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Breaking down UNC’s last drive against Wake Forest

There was a lot that went wrong on the last drive, and a lot of blame to go around.

North Carolina v Wake Forest Photo by Streeter Lecka/Getty Images

Let’s get this out of the way first: if Carolina had won on Friday night it would have been an outright robbery. Carolina deserved to be down 21-0 with how well Wake Forest played and how poorly Carolina did. Even if Carolina got a last play, it would have been a Hail Mary with a very low chance of success.

But they should have had that chance.

The error a lot of people are making here, though, is just focusing on the officials’ error on the final play. As you’re about to see, the 3rd down play prior to the end of the game was an even bigger factor, as were a litany of mistakes that Carolina makes as well as the officials. To understand, let’s look at each play and where it goes off the rails.

Play 1: 1st and 10 @ UNC 25

Carolina gets the ball with 1:09 left needing 75 yards to score. Wake attacks with a three-man front and lay the rest back in coverage. Sam Howell can’t see anyone open, and when Wake sends a man on a delay, Howell does the one thing he had trouble doing all night: throw the ball away. Howell doesn’t take the sack and UNC lives to fight another down.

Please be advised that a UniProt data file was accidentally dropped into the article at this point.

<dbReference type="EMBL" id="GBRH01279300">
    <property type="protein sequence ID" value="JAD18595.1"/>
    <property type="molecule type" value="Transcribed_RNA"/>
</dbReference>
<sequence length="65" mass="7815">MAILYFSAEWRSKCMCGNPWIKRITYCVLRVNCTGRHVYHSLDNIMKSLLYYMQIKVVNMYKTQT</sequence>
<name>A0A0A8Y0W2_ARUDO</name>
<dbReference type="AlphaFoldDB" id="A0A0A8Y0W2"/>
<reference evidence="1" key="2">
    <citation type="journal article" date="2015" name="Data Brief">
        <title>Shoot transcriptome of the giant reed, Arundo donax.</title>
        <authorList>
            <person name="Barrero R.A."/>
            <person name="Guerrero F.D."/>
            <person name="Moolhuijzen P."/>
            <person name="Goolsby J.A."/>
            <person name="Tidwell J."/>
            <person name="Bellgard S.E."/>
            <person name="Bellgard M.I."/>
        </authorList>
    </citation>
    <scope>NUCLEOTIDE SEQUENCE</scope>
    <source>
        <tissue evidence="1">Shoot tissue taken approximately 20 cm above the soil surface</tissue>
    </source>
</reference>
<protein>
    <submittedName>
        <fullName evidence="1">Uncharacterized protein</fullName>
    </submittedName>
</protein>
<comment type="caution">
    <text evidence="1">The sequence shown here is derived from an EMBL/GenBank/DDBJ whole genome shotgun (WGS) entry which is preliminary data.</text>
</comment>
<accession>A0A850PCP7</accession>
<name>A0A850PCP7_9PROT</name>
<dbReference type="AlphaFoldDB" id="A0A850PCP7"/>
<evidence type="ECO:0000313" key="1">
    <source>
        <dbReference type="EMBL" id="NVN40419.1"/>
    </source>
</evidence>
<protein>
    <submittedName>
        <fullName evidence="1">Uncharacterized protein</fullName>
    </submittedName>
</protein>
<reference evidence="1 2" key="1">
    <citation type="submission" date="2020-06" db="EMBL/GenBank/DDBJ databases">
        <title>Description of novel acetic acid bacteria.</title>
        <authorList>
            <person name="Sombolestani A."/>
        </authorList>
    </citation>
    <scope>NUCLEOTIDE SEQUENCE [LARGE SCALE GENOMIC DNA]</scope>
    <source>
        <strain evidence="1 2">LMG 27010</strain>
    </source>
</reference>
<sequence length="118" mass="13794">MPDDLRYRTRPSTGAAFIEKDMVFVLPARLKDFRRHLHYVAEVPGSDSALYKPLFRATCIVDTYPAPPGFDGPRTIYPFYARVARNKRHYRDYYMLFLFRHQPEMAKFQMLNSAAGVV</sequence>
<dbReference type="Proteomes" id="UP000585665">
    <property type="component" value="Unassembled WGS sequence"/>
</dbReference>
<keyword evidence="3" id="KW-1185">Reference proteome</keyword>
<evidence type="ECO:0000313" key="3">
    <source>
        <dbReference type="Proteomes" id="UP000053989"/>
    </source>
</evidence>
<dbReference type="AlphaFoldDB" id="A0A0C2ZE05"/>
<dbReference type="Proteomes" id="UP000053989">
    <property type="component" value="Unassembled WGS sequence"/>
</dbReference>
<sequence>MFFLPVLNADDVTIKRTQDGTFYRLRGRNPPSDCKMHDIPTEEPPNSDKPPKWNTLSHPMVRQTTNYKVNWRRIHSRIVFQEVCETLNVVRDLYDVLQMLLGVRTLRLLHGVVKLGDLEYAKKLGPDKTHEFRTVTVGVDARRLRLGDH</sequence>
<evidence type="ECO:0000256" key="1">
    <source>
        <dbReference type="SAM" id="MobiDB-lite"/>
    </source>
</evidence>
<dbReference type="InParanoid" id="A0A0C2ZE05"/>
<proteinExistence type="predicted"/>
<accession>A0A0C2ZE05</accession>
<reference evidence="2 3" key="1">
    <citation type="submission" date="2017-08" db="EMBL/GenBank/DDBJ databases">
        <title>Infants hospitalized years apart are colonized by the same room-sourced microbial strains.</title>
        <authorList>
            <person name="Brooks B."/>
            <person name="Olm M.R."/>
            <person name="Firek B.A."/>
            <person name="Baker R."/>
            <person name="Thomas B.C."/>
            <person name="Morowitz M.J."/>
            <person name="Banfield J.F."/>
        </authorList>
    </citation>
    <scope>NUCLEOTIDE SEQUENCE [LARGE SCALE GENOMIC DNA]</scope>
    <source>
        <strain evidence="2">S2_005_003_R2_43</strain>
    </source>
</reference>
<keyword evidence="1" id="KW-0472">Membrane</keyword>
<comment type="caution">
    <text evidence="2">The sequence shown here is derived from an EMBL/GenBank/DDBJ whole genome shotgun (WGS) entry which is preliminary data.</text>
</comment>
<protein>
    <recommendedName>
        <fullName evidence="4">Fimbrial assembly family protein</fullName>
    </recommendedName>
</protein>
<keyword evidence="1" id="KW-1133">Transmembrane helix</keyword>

Play 2: 2nd and 10 @ UNC 25

Here, there seemed to be a recognition that they needed to get the ball out faster, and Howell laces a bullet to Dazz Newsome, who makes sure to get out of bounds. Two plays take only ten seconds, and Carolina is now at the 35. So far on schedule.

Play 3: 1st and 10 @ UNC 35

Howell gambles here that Wake is going to be putting tighter coverage on the sidelines and tries down the middle. Wake has that guarded as well. Still, it’s an incomplete pass with only five seconds coming off the clock, plus the pass was past the first down marker. No issues with the drive up to now. Begin the ominous music.

Play 4: 2nd and 10 @ UNC 35

Here’s where things start going off course. Howell steps back like he’s going to throw, then takes off. It’s difficult to know if this was a called play or if the freshman made a split second decision to run because he saw a lot of open field. Credit Wake for immediately collapsing on Howell and not even giving him the chance to go out of bounds. Now the clock is running and your options have been significantly cut.

You can argue about the decision to run here, but it’s at least defensible when you see how much open space Howell initially had. Now, though, the clock is running.

Play 5: 3rd and 4 @ UNC 42

Off the rails we go. Howell is attempting a pass to Toe Groves here, but it gets batted down. A big mistake by Howell is that he catches the ball instead of letting it fall. That would have set up 4th down but with a stopped clock. Once he runs, he does what he has to to get the first down, and there really isn’t a chance for him to go out of bounds.